A committee composed of two Tompkinsville city commissioners, plus an engineer and the city clerk, will meet Monday to discuss the possibility of increasing water rates.
After receiving the city’s fiscal audit for the 2012-13 fiscal year, the commission realized the city’s water system wasn’t generating enough money to break even.
“The city got the audit for the fiscal year and realized that they were having a potential for a cash flow problem,” said David Bowles, president of Monarch Engineering Inc. of Lawrenceburg, on Friday.
Bowles was asked by the commission to conduct a water rate study to determine how much water rates would need to be raised if an increase was necessary to make the city’s water utility viable.
In conducting the study, Bowles looked at the amount of water the city’s system produces verses the revenue it generates, plus the cost to the city to operate the system.
The study, which was presented to commissioners during a special-called meeting Thursday, revealed the commission will have to increase retail water rates by $3.33 per customer per month to fund the improvements to the water system just to break even.
In addition, the commission would have to increase the wholesale water rate it is charging the Monroe County Water District by 35 cents per 1,000 gallons of water per month.
“We are going to have to raise rates enough to where we can repair water lines,” said commissioner Scotty Turner during the commission meeting.
He estimated on Friday it has been between six to eight years since the city raised its water rates.
At present, the city is not breaking even with its water system.
“We are no where near breaking even,” Turner said on Friday.
Compared to surrounding cities, Tompkinsville has one of the lowest rates for water in the area.
“Glasgow, of course, is the lowest because they have so many more customers,” he said.
Turner feels an increase in water rates is imminent because the city needs revenue to maintain the water system in the event of water line leaks.
“By law, we have to raise them to balance the budget because it’s state law that the city has to have a balanced budget per department to be in compliance,” he said. “We have to raise them to that amount.”
The city would have to increase the retail water rates by $3.33 per customer per month in order to stay in compliance.
The water rate study also revealed the city’s water system had a 71 percent water loss, which is a percentage that is considered to be very high. The average percentage of water loss is about 15 percent, Bowles said.
“We had the same problem with the gas system,” said commissioner Jeff Harrison during Thursday’s meeting.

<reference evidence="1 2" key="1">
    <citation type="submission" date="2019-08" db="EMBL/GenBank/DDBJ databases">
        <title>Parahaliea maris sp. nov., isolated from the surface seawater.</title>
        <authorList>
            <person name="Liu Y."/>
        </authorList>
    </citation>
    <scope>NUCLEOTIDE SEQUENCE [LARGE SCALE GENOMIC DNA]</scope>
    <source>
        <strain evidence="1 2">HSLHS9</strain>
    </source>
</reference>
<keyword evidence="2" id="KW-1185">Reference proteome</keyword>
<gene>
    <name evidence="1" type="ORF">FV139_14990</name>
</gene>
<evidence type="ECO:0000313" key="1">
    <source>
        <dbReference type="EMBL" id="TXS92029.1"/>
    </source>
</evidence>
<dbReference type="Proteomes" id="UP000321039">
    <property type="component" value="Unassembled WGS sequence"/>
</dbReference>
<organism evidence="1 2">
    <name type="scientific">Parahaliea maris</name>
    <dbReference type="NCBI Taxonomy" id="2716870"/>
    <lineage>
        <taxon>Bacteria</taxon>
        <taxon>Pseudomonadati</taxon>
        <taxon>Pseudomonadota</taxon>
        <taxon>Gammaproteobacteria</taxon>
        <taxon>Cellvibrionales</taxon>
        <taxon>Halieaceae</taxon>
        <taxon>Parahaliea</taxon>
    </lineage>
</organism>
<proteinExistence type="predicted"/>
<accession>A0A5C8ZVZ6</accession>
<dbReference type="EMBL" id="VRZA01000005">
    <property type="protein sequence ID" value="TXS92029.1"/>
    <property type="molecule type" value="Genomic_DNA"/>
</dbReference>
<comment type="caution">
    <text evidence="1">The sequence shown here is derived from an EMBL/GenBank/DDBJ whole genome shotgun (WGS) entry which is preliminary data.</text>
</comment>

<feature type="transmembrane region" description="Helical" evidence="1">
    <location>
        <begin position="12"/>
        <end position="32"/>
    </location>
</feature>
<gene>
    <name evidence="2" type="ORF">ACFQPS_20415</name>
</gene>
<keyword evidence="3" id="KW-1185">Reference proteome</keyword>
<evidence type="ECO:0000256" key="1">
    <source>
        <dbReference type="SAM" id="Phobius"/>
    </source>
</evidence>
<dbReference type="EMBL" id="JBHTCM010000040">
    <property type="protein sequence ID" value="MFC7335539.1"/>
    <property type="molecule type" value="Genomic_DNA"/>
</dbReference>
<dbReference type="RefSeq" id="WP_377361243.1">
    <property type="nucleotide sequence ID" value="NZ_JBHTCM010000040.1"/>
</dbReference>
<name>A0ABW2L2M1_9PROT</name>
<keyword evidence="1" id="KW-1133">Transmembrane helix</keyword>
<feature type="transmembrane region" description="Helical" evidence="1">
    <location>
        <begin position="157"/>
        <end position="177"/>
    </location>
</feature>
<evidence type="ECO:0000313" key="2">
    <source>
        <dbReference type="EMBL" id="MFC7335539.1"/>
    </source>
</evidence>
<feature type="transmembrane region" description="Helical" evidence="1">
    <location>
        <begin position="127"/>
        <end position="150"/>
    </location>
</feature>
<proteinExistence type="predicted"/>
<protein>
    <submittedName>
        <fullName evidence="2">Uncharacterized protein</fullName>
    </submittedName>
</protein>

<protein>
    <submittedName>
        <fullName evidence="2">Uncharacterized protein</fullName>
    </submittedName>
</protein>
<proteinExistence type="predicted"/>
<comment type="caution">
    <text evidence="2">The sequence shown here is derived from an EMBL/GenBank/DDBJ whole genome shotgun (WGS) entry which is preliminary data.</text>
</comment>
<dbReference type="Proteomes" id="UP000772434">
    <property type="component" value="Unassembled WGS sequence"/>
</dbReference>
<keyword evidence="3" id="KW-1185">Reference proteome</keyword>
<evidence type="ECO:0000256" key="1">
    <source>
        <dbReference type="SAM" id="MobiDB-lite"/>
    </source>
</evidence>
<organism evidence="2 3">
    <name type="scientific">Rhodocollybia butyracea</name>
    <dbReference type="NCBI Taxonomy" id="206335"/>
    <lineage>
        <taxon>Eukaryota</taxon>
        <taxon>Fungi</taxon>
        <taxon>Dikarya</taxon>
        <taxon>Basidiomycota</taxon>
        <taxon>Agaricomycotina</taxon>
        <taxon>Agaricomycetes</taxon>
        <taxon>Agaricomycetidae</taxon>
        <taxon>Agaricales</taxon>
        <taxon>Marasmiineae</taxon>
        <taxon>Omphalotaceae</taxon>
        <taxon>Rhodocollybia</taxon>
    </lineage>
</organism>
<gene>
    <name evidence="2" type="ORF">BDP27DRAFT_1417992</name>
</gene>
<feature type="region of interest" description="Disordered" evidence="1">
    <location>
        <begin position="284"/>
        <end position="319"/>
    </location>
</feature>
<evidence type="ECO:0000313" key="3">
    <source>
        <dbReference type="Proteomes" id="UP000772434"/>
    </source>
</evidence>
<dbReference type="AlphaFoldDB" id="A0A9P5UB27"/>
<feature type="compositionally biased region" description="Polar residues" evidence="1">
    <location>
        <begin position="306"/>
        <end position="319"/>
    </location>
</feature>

Harrison continued, the commission knows it needs to fix “a bunch of leaks” and said the repairs to the water system will correct the water loss problem.
Bowles pointed out it will be rather costly for the city to fix the water system problems. Obtaining money to fund the repairs will also be an issue.
“You can’t get any [money] from the two main funding sources until you and the county hold hands and agree to go the same path,” Bowles said during the meeting.
The two main funding sources he was referring to were the Kentucky Infrastructure Authority and the United States Department of Agriculture.
“We will try to get all the grant money we can,” Turner said on Friday. “We are still going to be out of pocket quite a bit for it, I’m sure.”
Commissioners discussed programs for replacing water meters, which would help alleviate the city’s loss of water.
The city has worked out an agreement with the county water district to purchase refurbished water meters at $25 each, which is about half the cost, said Shawn Martin with RussMar, a management company that is overseeing the city’s maintenance department.
Turner pointed out the city was already supposed to have a program in place for replacing water meters.
“What happened to it,” he asked during the meeting.
Martin replied that the program got “put on hold.”
The city had set aside $96,000 to fund the purchase of water meters to help ease the loss of water.
“We knew we were losing quite a bit,” Turner said. “That’s the whole reason why we raised the water rates last time. I think our goal was to set 20 to 30 meters a month until we got them all changed out. If that program has been stopped, we definitely need to get back on it.”
It was pointed out during the meeting that a while back the commission voted to borrow money from the meter fund to pay some of the city’s bills.
Mayor Jeff Proffitt stated during the meeting that he supports the idea of increasing water rates, but said he believes the rates should be increased enough to generate adequate revenue to fund future repairs to the water system and not just enough to break even.
Turner said on Friday he doesn’t necessarily want the city to make money with its water system.
“I just want to have enough money to be able to work on stuff and replace lines whenever they need replacing, instead of having to take money out of the general fund,” he said. “I think the water department should be able to fund itself.”
Commissioners discussed having a special-called meeting to inform the public about the problems with the water system and the need to increase water rates.
“This is fixing to be a pretty good chunk of money,” Turner said.
Commissioners agreed to appoint a committee to look into the possibility of increasing water rates. Those who will be serving on the committee will be: commissioners Ricky Richardson, Bowles and city clerk John Buford. The committee is scheduled to meet Monday.
Read more of this story in the print or digital Glasgow Daily Times. http://glasgowdailytimes.cnhi.newsmemory.com/